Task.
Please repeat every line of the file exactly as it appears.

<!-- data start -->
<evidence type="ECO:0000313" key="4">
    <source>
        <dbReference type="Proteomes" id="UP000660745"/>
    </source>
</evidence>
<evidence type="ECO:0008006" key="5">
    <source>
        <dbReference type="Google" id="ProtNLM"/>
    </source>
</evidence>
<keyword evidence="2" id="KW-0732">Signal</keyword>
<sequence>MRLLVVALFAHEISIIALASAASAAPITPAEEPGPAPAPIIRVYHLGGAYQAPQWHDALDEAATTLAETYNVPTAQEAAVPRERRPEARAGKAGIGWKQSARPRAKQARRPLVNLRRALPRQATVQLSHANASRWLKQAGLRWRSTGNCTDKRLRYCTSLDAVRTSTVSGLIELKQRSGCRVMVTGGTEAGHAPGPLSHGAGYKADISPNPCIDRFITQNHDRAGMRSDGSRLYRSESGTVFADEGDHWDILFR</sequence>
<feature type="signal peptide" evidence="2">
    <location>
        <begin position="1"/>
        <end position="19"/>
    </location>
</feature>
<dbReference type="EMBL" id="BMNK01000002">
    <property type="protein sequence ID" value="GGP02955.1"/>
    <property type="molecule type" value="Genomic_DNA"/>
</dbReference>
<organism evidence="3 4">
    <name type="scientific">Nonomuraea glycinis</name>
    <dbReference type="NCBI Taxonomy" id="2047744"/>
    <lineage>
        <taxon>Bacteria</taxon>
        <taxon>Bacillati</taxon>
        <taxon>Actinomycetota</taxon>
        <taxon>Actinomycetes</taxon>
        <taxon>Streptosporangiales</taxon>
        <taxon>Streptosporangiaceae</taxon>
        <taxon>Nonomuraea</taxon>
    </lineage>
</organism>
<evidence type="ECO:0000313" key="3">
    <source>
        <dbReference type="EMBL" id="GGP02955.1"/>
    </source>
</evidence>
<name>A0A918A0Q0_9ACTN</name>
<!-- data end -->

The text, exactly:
<evidence type="ECO:0000313" key="4">
    <source>
        <dbReference type="Proteomes" id="UP000660745"/>
    </source>
</evidence>
<evidence type="ECO:0008006" key="5">
    <source>
        <dbReference type="Google" id="ProtNLM"/>
    </source>
</evidence>
<keyword evidence="2" id="KW-0732">Signal</keyword>
<sequence>MRLLVVALFAHEISIIALASAASAAPITPAEEPGPAPAPIIRVYHLGGAYQAPQWHDALDEAATTLAETYNVPTAQEAAVPRERRPEARAGKAGIGWKQSARPRAKQARRPLVNLRRALPRQATVQLSHANASRWLKQAGLRWRSTGNCTDKRLRYCTSLDAVRTSTVSGLIELKQRSGCRVMVTGGTEAGHAPGPLSHGAGYKADISPNPCIDRFITQNHDRAGMRSDGSRLYRSESGTVFADEGDHWDILFR</sequence>
<feature type="signal peptide" evidence="2">
    <location>
        <begin position="1"/>
        <end position="19"/>
    </location>
</feature>
<dbReference type="EMBL" id="BMNK01000002">
    <property type="protein sequence ID" value="GGP02955.1"/>
    <property type="molecule type" value="Genomic_DNA"/>
</dbReference>
<organism evidence="3 4">
    <name type="scientific">Nonomuraea glycinis</name>
    <dbReference type="NCBI Taxonomy" id="2047744"/>
    <lineage>
        <taxon>Bacteria</taxon>
        <taxon>Bacillati</taxon>
        <taxon>Actinomycetota</taxon>
        <taxon>Actinomycetes</taxon>
        <taxon>Streptosporangiales</taxon>
        <taxon>Streptosporangiaceae</taxon>
        <taxon>Nonomuraea</taxon>
    </lineage>
</organism>
<evidence type="ECO:0000313" key="3">
    <source>
        <dbReference type="EMBL" id="GGP02955.1"/>
    </source>
</evidence>
<name>A0A918A0Q0_9ACTN</name>